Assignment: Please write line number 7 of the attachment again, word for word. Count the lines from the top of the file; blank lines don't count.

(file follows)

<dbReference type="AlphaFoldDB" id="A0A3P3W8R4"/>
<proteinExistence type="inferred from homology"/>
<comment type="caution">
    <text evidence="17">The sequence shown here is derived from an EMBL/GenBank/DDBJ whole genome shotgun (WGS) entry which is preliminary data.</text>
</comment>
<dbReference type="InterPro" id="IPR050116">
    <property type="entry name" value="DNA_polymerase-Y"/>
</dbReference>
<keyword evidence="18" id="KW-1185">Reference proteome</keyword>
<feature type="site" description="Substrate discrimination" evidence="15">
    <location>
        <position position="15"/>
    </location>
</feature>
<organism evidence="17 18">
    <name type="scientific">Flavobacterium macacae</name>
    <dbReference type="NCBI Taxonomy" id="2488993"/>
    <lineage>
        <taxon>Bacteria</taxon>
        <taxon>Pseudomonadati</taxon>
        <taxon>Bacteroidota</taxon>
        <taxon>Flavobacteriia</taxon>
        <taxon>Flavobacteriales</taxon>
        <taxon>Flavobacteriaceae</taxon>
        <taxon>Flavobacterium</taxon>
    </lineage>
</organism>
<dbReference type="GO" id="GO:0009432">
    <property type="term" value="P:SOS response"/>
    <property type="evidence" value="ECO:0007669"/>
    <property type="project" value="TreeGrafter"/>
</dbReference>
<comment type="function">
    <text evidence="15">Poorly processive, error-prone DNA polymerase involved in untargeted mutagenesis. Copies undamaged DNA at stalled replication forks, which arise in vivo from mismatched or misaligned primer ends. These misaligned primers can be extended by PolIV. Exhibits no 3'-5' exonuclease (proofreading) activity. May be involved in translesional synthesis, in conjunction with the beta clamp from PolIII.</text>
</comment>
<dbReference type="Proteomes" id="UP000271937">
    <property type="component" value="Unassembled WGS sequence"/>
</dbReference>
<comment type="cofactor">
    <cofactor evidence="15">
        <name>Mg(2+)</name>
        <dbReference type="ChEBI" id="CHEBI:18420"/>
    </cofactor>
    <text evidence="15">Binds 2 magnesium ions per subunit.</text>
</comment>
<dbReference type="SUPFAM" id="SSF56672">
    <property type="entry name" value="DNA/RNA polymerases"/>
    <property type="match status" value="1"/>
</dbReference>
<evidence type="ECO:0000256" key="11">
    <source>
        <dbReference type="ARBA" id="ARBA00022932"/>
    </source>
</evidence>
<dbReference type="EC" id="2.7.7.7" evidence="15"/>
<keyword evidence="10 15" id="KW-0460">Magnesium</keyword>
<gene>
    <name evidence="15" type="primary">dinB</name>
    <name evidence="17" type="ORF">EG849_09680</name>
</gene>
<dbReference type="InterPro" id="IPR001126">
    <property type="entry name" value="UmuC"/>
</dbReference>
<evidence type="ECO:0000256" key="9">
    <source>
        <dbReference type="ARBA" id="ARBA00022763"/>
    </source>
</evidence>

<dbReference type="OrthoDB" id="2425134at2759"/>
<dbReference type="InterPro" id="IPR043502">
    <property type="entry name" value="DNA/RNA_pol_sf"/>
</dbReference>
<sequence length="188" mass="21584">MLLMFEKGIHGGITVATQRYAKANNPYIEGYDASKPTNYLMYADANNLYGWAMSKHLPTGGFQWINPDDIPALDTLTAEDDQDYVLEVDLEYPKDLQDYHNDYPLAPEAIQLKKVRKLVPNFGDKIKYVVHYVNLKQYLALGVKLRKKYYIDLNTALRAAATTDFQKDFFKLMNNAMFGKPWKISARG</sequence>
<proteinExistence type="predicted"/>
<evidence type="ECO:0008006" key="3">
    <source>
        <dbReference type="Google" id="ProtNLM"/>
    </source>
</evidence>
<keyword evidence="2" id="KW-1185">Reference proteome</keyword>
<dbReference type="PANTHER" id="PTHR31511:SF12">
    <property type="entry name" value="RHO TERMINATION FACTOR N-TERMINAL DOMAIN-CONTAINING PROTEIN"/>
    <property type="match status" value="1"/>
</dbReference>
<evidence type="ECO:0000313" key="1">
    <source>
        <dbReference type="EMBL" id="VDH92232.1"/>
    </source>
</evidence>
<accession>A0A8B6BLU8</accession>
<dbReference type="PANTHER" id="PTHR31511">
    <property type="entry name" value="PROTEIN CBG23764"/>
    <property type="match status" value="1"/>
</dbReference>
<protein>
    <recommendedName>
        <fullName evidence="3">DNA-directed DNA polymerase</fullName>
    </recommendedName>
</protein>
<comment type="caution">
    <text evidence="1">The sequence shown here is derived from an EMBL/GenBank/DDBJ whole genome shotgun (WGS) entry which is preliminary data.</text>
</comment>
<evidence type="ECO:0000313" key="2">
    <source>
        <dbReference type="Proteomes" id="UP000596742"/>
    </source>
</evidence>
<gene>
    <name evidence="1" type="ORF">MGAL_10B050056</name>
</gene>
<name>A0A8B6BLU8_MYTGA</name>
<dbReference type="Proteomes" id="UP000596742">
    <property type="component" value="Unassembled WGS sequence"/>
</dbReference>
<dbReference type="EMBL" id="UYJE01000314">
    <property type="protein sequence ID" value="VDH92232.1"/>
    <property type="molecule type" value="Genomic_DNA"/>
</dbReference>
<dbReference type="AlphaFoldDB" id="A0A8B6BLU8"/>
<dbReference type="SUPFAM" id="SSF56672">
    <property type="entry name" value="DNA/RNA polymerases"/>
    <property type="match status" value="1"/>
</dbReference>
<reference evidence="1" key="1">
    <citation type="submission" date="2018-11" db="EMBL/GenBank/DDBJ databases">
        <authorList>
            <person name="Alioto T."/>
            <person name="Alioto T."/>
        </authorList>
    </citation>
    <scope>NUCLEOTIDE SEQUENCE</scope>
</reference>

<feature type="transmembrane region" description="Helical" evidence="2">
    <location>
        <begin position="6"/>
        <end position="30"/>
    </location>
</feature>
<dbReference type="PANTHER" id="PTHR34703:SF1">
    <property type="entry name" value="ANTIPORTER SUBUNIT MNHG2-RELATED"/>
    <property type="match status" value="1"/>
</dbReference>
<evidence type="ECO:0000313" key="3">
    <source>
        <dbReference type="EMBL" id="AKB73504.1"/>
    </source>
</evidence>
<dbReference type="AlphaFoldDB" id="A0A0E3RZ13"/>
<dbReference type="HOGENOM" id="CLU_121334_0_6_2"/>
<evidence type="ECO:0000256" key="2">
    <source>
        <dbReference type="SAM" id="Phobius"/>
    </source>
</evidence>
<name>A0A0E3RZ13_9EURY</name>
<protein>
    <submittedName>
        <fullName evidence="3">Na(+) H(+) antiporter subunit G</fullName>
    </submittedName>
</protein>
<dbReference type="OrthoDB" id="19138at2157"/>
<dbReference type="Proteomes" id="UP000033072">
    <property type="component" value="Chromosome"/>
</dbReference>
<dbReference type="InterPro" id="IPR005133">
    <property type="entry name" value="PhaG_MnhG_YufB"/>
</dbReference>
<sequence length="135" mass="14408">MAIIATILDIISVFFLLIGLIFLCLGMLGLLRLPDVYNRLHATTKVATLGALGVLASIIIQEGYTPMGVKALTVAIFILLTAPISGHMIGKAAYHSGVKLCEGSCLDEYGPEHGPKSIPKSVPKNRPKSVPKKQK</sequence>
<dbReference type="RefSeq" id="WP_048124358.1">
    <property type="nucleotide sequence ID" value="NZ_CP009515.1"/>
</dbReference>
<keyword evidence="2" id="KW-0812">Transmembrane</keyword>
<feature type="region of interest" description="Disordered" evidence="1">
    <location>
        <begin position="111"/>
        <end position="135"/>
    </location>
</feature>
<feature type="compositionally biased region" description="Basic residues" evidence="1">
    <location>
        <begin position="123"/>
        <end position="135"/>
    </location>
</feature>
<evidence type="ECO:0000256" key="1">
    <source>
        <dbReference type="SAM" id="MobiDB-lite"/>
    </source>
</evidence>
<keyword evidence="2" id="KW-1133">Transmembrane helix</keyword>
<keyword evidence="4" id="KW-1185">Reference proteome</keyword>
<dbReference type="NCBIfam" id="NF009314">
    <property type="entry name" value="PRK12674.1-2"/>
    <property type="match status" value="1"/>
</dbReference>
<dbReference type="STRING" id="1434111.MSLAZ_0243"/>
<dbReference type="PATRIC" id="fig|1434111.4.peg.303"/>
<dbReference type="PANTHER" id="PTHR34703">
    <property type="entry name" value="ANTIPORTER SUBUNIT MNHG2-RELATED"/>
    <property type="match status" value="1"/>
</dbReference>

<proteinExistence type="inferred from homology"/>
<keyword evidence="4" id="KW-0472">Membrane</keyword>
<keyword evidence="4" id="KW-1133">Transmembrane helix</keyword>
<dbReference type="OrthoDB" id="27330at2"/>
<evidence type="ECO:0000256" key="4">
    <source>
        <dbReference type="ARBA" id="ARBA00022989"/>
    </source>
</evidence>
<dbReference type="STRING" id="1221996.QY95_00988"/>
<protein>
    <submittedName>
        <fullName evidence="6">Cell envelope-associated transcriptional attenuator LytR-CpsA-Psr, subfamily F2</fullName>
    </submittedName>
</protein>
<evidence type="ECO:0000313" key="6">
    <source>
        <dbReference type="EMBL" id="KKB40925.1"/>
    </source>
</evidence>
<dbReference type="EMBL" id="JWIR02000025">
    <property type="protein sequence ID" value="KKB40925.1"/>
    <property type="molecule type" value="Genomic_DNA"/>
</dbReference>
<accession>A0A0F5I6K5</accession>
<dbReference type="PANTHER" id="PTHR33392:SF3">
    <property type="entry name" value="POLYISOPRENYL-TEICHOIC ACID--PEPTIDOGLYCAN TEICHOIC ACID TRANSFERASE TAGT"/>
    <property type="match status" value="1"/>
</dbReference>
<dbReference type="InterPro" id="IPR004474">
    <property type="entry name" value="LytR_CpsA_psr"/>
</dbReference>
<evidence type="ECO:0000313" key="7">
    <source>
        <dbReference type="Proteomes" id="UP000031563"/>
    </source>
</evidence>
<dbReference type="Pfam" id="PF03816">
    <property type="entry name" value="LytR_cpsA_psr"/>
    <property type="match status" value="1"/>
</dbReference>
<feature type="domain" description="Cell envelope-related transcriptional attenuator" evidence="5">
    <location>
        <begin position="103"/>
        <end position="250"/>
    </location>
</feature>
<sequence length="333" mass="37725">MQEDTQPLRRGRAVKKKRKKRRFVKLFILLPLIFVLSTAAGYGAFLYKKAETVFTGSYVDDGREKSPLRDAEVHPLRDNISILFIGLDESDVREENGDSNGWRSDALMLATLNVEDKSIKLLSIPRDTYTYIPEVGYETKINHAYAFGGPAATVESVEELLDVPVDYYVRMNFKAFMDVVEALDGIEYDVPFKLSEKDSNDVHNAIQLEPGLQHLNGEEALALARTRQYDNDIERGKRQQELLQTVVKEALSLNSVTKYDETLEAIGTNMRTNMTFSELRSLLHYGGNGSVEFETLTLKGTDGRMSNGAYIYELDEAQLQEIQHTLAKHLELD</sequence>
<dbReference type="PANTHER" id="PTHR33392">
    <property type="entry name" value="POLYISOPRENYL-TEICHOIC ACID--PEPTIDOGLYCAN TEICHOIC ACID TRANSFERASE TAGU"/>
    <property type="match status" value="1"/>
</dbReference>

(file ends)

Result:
    <property type="entry name" value="DNA_polymerase-Y"/>